in partnership
Heather Opel, who was sentenced to 22 years in prison at age 14, holds her boarded cat that sleeps in her cell as part of the Prison Pet Partnership at the Washington Corrections Center for Women Gig Harbor. Opel gained her high school diploma, which is a requirement of the partnership program, and is on her way to getting her associates degree. Inmates involed in the program learn job skills so they can find gainful employment upon release. (Sy Bean / Seattle Refined)

Why locals are taking their pets to this Gig Harbor prison

Behind the razor wire and tall fences of the Washington State Correction Center for Women in Gig Harbor, 740 women are serving time. But, a lucky few have found an escape from the despair of prison life by making a difference.

"It's like a world outside of the world we live in here," said Heather, an inmate serving 22 years. "You kind of mentally step back from this place. It's like a community here."

Heather is one of 19 inmates in a program called Prison Pet Partnership. Inmates train service dogs, help homeless pets and provide boarding and grooming services to the public, gaining self esteem and life skills in the process.

"I have great caring skills and can care of someone's dog and cat, and know they are going to be safe in my care," continued Heather.

Marriam, also an inmate, is training Billie to be a service dog.

"It doesn't feel like a job," she said. "I honestly don't even consider it work."

Heather and Marriam were both just young teenagers when they were convicted for their roles in a deadly murder-for-hire plot. That was 16 years ago. The program has given them hope for a brighter future.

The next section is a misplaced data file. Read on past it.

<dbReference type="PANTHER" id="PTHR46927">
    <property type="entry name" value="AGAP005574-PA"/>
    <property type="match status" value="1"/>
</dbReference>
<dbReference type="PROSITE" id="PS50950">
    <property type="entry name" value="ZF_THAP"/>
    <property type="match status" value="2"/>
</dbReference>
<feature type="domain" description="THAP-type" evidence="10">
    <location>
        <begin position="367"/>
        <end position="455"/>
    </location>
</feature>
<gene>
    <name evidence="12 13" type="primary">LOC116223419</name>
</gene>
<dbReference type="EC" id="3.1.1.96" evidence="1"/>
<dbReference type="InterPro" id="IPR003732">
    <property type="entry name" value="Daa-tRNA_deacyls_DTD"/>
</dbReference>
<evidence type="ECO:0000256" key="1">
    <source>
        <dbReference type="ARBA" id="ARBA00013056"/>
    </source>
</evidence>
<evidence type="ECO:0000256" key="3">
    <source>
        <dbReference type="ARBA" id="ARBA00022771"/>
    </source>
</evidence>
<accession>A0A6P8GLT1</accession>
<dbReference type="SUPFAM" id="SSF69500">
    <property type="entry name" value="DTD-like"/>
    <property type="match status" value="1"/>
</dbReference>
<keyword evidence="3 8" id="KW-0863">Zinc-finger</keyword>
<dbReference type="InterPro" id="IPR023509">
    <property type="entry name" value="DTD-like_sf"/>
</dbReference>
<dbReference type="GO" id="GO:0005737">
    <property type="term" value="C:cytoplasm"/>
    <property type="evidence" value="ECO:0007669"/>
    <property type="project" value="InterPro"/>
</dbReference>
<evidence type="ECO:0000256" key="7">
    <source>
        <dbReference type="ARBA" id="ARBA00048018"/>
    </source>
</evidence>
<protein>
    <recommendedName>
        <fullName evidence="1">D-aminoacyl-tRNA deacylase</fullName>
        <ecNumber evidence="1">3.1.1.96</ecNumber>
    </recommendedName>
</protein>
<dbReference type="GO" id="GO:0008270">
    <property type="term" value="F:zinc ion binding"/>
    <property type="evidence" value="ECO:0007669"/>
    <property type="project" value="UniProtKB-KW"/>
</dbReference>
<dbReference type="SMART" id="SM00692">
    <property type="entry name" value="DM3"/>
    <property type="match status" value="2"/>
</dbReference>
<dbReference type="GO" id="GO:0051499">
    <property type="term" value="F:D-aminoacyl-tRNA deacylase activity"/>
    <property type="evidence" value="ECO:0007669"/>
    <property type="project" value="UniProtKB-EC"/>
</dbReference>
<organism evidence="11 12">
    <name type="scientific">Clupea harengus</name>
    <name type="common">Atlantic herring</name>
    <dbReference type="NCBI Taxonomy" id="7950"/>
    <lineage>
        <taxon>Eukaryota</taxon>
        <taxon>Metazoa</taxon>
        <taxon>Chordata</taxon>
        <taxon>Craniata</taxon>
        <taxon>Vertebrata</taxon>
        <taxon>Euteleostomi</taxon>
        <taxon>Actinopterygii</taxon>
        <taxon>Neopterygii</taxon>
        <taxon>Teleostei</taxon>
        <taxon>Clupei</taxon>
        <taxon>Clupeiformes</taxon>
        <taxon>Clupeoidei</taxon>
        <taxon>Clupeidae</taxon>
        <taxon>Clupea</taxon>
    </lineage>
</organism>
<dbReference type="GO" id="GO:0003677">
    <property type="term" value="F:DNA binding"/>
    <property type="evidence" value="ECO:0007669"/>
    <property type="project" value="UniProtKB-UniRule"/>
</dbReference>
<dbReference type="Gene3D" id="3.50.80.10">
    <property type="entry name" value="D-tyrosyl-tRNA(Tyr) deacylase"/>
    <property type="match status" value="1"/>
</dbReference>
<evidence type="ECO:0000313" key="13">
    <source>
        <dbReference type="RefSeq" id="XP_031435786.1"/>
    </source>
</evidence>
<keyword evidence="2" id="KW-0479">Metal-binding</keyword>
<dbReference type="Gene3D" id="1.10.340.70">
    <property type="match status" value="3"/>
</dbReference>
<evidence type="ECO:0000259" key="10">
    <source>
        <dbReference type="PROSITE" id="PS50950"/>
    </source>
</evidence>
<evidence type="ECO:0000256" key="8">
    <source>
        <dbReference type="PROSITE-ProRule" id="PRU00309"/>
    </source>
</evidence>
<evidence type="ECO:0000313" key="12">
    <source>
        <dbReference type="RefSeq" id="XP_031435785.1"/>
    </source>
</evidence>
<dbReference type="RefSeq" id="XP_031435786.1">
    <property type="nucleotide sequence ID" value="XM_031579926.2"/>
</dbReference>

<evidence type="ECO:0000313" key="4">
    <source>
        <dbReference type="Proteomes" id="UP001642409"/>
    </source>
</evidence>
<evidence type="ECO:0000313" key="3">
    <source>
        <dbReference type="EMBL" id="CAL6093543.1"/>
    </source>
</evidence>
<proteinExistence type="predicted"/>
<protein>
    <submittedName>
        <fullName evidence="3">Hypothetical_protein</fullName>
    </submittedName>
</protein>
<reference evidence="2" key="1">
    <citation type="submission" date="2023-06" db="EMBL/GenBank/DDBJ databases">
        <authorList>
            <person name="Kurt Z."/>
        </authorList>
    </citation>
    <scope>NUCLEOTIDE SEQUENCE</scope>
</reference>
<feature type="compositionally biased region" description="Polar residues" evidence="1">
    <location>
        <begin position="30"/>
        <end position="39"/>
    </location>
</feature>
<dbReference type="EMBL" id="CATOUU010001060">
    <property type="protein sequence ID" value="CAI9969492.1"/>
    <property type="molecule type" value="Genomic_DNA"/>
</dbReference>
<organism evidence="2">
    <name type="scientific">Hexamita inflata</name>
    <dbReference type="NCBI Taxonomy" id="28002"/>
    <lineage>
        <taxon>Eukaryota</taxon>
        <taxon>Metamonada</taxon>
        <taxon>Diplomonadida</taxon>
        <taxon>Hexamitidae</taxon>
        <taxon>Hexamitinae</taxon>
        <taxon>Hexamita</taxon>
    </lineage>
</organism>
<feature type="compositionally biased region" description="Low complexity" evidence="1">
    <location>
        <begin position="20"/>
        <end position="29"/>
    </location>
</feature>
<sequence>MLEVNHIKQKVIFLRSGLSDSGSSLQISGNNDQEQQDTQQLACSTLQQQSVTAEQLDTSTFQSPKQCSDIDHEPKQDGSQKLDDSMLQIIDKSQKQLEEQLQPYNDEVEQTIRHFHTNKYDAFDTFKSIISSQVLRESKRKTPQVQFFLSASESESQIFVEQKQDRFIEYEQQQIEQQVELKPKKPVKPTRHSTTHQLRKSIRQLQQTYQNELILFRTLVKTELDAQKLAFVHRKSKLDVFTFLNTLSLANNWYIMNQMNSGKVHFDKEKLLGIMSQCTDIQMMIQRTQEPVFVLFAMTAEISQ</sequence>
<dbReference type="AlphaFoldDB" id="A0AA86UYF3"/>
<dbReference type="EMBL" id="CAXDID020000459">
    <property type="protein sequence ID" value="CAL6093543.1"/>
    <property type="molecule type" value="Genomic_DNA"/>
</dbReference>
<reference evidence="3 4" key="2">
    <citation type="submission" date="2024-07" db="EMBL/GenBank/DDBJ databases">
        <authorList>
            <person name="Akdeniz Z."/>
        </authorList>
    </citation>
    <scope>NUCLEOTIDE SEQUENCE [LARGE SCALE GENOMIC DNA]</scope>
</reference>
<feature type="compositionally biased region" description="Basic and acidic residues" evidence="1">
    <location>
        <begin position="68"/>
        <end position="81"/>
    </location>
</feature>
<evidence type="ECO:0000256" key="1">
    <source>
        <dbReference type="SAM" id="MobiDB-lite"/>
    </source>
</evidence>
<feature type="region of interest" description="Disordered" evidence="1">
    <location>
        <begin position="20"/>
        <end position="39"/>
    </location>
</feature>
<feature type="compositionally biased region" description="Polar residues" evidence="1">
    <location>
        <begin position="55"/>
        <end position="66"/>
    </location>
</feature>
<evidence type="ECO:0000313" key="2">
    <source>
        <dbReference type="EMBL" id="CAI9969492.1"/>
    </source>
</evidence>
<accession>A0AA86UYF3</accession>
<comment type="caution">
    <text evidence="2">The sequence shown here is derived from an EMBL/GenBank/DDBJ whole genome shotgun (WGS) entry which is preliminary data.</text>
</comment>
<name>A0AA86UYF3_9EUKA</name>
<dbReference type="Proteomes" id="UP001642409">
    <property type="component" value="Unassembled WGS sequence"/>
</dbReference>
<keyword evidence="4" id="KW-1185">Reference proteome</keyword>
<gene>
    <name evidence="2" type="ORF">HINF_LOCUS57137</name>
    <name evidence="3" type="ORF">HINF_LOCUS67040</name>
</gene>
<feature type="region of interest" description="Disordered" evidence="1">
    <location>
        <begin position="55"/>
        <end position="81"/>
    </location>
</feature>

"I'm hoping once I leave the facility, I can continue being a dog trainer," said Marriam. "Hopefully in the future, I can move into the groom room and learn how to groom dogs as well so I can also have that under my belt to go into the pet care industry."

"I'm learning team work," continued Heather. "There are a lot of personalities, and we are learning to deal with them and communicate with different people. Some communication doesn't work with some others, so it's differentiating that and I'm also learning a really good work ethic."

"For the majority, the women are going to release and live in your community or my community," explained Beth Rivard, Executive Director, Prison Pet Partnership . "We have very few women, in fact very few people in any institution in the state of Washington, that are going to be incarcerated forever. So, it's so important people have job skills, have a focus, have something to do when they get out so they're not re-offending."

Inmates like Marriam are with their future service animals all day, every day, even in their cells, teaching basic obedience and skills these dogs will need to help their future owners with disabilities. Marriam cherishes every moment, even though she'll eventually have to give Billie away to a new owner in need.

"Dogs are just so sweet," explained Marriam. "They are so in tune with your emotion. They don't care. They don't judge. They're so forgiving. They're consistent, they're fun. I mean, they're just the best companion."

"The women put so much into these dogs and then to watch them give that dog away is phenomenal to watch," said Beth. "We're all crying and it reminds us why we do this."

From start to finish, it takes dedication to be part of this program, and there's a waiting list over a year long to get in.

"They have to stay out of trouble," said Beth. "So, they have to maintain good behavior before they work here and while they work here. They have to take an initial pet care class and pass a test with an 85% or higher in order to be on the waiting list to be employed here. It's pretty rigorous to get here, and to stay here."

Both Heather and Marriam hope the love and compassion they show these animals will prove to the community they've changed.

"It helps us give back to the community by taking care of people's animals," said Heather. "And, we're watching their kids. So, we're a great babysitter."

"We really take our job very seriously, continued Marriam. "Not only that, but us being offenders and being in prison, we also have more to prove to the outside community that we can take care of their dogs, they can trust us."

For more information about Prison Pet Partnership, click here.